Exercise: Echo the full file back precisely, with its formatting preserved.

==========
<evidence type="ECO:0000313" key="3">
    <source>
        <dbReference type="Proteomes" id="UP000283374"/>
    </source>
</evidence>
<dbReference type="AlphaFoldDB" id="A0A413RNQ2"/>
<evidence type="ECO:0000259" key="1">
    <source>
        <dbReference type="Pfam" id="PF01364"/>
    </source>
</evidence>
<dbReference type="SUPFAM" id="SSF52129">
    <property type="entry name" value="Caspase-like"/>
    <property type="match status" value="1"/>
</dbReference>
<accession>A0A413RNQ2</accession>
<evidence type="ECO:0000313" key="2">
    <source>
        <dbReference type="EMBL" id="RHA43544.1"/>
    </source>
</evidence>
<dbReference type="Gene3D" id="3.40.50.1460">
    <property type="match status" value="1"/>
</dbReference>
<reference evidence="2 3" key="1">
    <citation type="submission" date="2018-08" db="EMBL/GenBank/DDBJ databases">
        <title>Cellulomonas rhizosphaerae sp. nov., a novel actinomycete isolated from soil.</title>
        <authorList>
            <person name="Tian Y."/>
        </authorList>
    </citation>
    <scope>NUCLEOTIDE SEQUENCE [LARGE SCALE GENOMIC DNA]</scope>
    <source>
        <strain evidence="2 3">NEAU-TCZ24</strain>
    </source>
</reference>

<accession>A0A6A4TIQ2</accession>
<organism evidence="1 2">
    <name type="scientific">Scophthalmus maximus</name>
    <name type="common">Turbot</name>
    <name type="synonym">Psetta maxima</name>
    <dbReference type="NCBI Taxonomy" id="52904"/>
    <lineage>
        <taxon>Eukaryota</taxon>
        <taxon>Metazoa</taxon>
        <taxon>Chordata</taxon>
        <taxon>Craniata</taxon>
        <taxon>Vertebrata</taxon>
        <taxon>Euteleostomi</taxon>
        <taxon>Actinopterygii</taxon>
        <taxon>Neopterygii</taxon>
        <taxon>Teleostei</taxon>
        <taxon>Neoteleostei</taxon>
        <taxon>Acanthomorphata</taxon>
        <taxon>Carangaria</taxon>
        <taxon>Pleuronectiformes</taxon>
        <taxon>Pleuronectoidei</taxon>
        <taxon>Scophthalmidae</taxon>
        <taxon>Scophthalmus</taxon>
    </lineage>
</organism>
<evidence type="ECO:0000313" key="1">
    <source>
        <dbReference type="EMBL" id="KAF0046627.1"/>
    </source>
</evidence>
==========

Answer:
<evidence type="ECO:0000313" key="3">
    <source>
        <dbReference type="Proteomes" id="UP000283374"/>
    </source>
</evidence>
<dbReference type="AlphaFoldDB" id="A0A413RNQ2"/>
<evidence type="ECO:0000259" key="1">
    <source>
        <dbReference type="Pfam" id="PF01364"/>
    </source>
</evidence>
<dbReference type="SUPFAM" id="SSF52129">
    <property type="entry name" value="Caspase-like"/>
    <property type="match status" value="1"/>
</dbReference>
<accession>A0A413RNQ2</accession>
<evidence type="ECO:0000313" key="2">
    <source>
        <dbReference type="EMBL" id="RHA43544.1"/>
    </source>
</evidence>
<dbReference type="Gene3D" id="3.40.50.1460">
    <property type="match status" value="1"/>
</dbReference>
<reference evidence="2 3" key="1">
    <citation type="submission" date="2018-08" db="EMBL/GenBank/DDBJ databases">
        <title>Cellulomonas rhizosphaerae sp. nov., a novel actinomycete isolated from soil.</title>
        <authorList>
            <person name="Tian Y."/>
        </authorList>
    </citation>
    <scope>NUCLEOTIDE SEQUENCE [LARGE SCALE GENOMIC DNA]</scope>
    <source>
        <strain evidence="2 3">NEAU-TCZ24</strain>
    </source>
</reference>

<accession>A0A6A4TIQ2</accession>
<organism evidence="1 2">
    <name type="scientific">Scophthalmus maximus</name>
    <name type="common">Turbot</name>
    <name type="synonym">Psetta maxima</name>
    <dbReference type="NCBI Taxonomy" id="52904"/>
    <lineage>
        <taxon>Eukaryota</taxon>
        <taxon>Metazoa</taxon>
        <taxon>Chordata</taxon>
        <taxon>Craniata</taxon>
        <taxon>Vertebrata</taxon>
        <taxon>Euteleostomi</taxon>
        <taxon>Actinopterygii</taxon>
        <taxon>Neopterygii</taxon>
        <taxon>Teleostei</taxon>
        <taxon>Neoteleostei</taxon>
        <taxon>Acanthomorphata</taxon>
        <taxon>Carangaria</taxon>
        <taxon>Pleuronectiformes</taxon>
        <taxon>Pleuronectoidei</taxon>
        <taxon>Scophthalmidae</taxon>
        <taxon>Scophthalmus</taxon>
    </lineage>
</organism>
<evidence type="ECO:0000313" key="1">
    <source>
        <dbReference type="EMBL" id="KAF0046627.1"/>
    </source>
</evidence>